Restaurateur Glenn Keefer, who own's Keefer's and Keefer's Kaffe, has been one of the most outspoken opponents of food truck legislation in Chicago. On Thursday, Keefer published an op-ed in Crain's Chicago Business offering even more reasons why he feels food trucks infringe on the business of brick-and-mortar restaurants.
Keefer said they "must find a way to prevent unscrupulous truck operators from parking in front of the highest-priced real estate in the city to siphon off customers headed to businesses paying property taxes, rent and fees for signs, loading zones, building permits" and said that running a food truck is not entrepreneurship, but rather "piracy."
Keefer proposes that the city create a pilot program for 50 trucks where they would be licensed and have to park in fixed areas with fixed hours. He goes into more detail with his suggestions, which, not surprisingly, have upset people and caused a bit of an uproar on social media.
On person called for a boycott of Keefer's. Richard Myrick, the editor in chief of Mobile Cuisine published a rebuttal on both his site and in Crain's pointing out why he feels Keefer's position is wrong.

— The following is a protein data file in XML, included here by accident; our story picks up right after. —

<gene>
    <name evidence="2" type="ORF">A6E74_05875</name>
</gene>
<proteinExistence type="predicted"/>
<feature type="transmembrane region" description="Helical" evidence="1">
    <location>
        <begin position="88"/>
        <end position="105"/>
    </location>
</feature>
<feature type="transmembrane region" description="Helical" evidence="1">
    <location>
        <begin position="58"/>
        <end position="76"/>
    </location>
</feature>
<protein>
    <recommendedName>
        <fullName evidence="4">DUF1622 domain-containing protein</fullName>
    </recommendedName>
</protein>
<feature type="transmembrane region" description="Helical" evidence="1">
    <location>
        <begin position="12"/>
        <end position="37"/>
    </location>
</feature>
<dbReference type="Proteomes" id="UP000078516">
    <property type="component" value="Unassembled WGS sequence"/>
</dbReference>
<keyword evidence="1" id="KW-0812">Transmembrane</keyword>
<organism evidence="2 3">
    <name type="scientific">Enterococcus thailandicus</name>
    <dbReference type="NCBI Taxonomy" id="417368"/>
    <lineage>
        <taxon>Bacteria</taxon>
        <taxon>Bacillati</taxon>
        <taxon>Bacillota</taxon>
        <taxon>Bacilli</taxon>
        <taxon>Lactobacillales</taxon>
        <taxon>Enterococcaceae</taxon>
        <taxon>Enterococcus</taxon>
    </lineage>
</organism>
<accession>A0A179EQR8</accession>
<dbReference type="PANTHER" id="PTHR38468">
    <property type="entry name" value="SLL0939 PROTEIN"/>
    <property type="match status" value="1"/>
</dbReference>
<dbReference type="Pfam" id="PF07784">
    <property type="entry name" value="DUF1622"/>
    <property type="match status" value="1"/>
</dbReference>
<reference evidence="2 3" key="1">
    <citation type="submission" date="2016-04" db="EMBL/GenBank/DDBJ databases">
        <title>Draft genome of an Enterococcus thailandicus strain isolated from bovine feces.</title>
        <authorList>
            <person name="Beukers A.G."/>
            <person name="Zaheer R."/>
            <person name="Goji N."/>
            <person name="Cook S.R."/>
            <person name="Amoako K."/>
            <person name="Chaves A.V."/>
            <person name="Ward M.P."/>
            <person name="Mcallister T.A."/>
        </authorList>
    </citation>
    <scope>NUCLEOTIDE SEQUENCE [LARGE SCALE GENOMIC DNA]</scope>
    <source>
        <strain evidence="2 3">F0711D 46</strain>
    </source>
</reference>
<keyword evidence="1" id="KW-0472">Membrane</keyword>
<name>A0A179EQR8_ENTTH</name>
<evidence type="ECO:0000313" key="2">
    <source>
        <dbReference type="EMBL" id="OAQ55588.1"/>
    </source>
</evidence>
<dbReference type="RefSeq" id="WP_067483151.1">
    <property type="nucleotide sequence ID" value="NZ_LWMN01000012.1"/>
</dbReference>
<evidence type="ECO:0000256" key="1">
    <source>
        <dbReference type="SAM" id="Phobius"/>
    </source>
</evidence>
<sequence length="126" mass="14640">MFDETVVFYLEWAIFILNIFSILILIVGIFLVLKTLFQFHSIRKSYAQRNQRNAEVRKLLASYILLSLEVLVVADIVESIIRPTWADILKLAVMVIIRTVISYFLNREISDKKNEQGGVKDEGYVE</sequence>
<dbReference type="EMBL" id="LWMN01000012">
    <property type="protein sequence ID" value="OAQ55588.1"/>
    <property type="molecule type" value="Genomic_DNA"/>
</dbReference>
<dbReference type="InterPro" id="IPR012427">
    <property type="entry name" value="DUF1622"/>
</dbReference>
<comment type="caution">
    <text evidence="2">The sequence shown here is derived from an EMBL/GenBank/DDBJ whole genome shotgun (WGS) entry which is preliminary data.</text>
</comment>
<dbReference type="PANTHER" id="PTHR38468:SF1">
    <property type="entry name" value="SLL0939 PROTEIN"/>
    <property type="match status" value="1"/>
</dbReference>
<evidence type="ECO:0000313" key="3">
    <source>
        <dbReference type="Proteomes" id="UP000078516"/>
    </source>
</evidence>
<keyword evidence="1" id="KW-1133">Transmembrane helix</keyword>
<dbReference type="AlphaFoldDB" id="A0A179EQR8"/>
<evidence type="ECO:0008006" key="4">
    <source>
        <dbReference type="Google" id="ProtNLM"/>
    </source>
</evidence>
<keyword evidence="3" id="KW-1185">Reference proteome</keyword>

Patrick Sheerin, who is about to open The Trenchermen, a brick-and-mortar restaurant, with his brother, Mike Sheerin, tweeted that, "Food trucks can & should be part of a vibrant restaurant/culinary scene." Alinea and Next co-owner Nick Kokonas tweeted, "The Crain's op-ed from Keefers regarding Chicago food trucks is terrible and shows a complete lack of understanding." Then added, "Never wanted to do a Ribeye and Opus One Food Truck until just now. But see how silly that sounds? exactly."
The Food Truck legislation is a hot topic in the city with more and more people seeming to get behind it. What do you think of Keefer's position? Leave your response in the comments.
· Chicago Deserves Better Rules on Food Trucks [Crain's]
· Why Glenn Keefer is Wrong About Food Trucks [Mobile Cuisine]
[Photo: Chicago Business]